While we were in Sete, Cornel couldn't resist being so close to Montpellier and not stopping by.

I was less than thrilled.  We had a long drive back home and a detour was not in my plans.

The thing about Cornel is that he rarely ever complains when I want to go somewhere so I had to take one for the team and go to Montpellier.

I have to admit that the town and the surrounding area is beautiful.  The beach is nearby and the town itself is the perfect mix of old and modern.

I was kind of sentimental and wanted to share the places Cornel and I loved so much with our boys.




The wind was cold and the water was rough, but this didn't stop Nathan from enjoying the Mediterranean.  I imagine this is what pure joy feels like in life.

Little did Nathan realize that the day was not over.  We decided to indulge his obsession and take him to a Pirate Restaurant.

Nathan loved every single minute of it.

We ended our wonderful afternoon with a trip to the Aquarium right across from the Pirates.  Both Nathan and Noah loved staring at the fish (what is it with fish?).

We ended up getting home much later than I thought we would but it was all well worth it.

Sometimes the detours make the most memories.

Do you have any memorable detours?

Stop by my FB page to see how France remembers today...
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Dear Nathan




Dear Nathan,


You have been a handful this month.  I know they say that the two's are terrible, but you seem to be proving that three is the new two.

I have to admit to you though, that we have had a rough month.  Your dad was traveling  almost half of the month which left you to be the man of the house.  You did help our around the house by putting your toys away when asked and going to bed without a fight.  For that, I am eternally grateful.

You loved the trip to Spain and came back speaking more Spanish than when we left.  You loved to shout "Viva Espana!" which definitely amused everyone.  You ate so many different foods and you never complained.  I would have never imagined you eating all of the different variety of tapas that you did.

You swam in the sea for the second time in your life.  At first you weren't impressed.  In fact, you hated every second of it.  You cried and couldn't wait to get out of the water.  The water was cold and the sea was rough, so I can see why you didn't love it at first.  When we changed beaches and took you to the "Mar Menor" you were in love.  The water was warm, the sea was calm and the water was so clear that you could see the fish swimming.  You even caught a few in your tiny net before setting them free.

You tried ice cream for the first time this summer and loved it.  I don't know why it took us long to give you some, but something tells me you will ask for it again.

You still love exploring your world and are fascinated by all things science.  We love taking you to science museums and letting you explore.

You are still fascinated with pirates and we can now add dinosaurs to the list.  Your daddy brought you a book all about dinosaurs from the US and you love to take it everywhere.


You are now the oldest in your class at school, which is so strange for me to see.  It seems like just a few months ago we dropped you off in the baby corner.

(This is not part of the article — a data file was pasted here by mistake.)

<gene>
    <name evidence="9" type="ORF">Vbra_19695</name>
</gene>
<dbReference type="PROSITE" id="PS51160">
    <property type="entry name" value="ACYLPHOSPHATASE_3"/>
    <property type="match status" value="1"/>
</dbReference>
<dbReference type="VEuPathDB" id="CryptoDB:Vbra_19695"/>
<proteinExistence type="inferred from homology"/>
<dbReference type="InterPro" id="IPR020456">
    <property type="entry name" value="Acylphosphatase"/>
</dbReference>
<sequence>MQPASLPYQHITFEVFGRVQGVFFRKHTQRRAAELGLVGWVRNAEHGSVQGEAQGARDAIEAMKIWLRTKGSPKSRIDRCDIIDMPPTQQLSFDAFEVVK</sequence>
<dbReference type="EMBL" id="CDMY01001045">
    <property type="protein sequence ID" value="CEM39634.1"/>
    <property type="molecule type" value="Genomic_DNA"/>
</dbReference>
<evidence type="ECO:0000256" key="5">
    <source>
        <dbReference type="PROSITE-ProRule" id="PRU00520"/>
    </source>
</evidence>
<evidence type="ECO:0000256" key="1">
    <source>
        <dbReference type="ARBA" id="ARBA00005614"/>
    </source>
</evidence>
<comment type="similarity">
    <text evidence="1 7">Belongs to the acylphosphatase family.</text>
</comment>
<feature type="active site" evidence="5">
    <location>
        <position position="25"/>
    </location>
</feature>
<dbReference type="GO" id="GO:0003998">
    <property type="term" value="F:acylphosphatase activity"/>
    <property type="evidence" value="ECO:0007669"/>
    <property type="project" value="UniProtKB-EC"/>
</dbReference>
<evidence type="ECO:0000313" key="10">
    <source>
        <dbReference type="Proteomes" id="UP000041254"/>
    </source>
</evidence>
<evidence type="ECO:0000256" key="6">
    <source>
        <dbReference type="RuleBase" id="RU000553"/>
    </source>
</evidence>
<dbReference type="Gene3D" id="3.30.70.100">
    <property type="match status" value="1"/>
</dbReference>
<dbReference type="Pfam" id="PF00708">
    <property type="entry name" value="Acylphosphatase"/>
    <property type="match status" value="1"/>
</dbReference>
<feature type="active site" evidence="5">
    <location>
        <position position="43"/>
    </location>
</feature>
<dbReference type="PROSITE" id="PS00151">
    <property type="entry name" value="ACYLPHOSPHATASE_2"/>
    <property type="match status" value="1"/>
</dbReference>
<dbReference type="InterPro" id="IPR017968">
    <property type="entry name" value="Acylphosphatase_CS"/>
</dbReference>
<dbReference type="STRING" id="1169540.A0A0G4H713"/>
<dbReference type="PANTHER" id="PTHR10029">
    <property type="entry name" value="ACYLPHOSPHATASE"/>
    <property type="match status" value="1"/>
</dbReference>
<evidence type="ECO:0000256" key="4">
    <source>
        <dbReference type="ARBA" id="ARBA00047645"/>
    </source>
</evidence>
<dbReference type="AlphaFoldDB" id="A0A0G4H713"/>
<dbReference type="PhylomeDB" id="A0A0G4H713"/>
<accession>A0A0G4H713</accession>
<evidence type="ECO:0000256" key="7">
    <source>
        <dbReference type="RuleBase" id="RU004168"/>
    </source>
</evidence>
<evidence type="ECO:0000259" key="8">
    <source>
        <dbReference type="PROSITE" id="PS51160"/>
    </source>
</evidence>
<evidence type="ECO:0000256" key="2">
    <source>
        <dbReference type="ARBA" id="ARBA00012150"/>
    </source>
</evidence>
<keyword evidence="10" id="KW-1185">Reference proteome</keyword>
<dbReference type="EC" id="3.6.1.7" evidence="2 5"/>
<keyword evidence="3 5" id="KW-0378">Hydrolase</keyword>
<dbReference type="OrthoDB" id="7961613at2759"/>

You are growing up into an amazing young boy and I'm so proud to call you mine.
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The Girl who Cried Pre-school

Everyone here in France is getting ready for the big rentrée, which is a big fancy word for "back to school".

This was also the time that Nathan was supposed to start pre-school.  After months of searching for a school and months of waiting to find out if they had a space available and finally getting our official "acceptance" letter we ended up not sending Nathan to school.

Instead, his big rentrée was back to daycare.  All of his friends are gone and he is now by far the oldest in his class.

All of this because the French school system is set up to screw with families with two working parents.

In France all schools are closed on Wednesdays.  Supposedly kids learn better if they have a break mid week, and so school is Monday - Tuesday and Thursday - Friday.  If you are a family whose parents work Monday - Friday you are pretty much stuck on finding somewhere to send your child on Wednesdays.

Some families hire nannies to take care of their children on Wednesdays.  If the big nanny debacle of 2009 is any reminder - this was not an option for us.  Nathan's daycare has a "Wednesday Recess" where the kids who have attended the daycare in the past can go their first year out - but with only 60 openings they were already booked up.

And so, with no other options we decided to keep Nathan in daycare until January when hopefully a spot will open up.

All of this cleverly designed by the French government to make me feel guilty for being a working mother.  This, in addition to the school lunch break from 11:45 to 2 p.m., where most mothers pick up their children because heaven forbid they have to stay in school any longer than they have to.

And while I worked myself into a tizzy about all of this, I've learned to embrace that my oldest baby will remain a baby for a few more months.

The school has graciously accepted to save Nathan's place until January, when hopefully we will have a second go at the rentrée.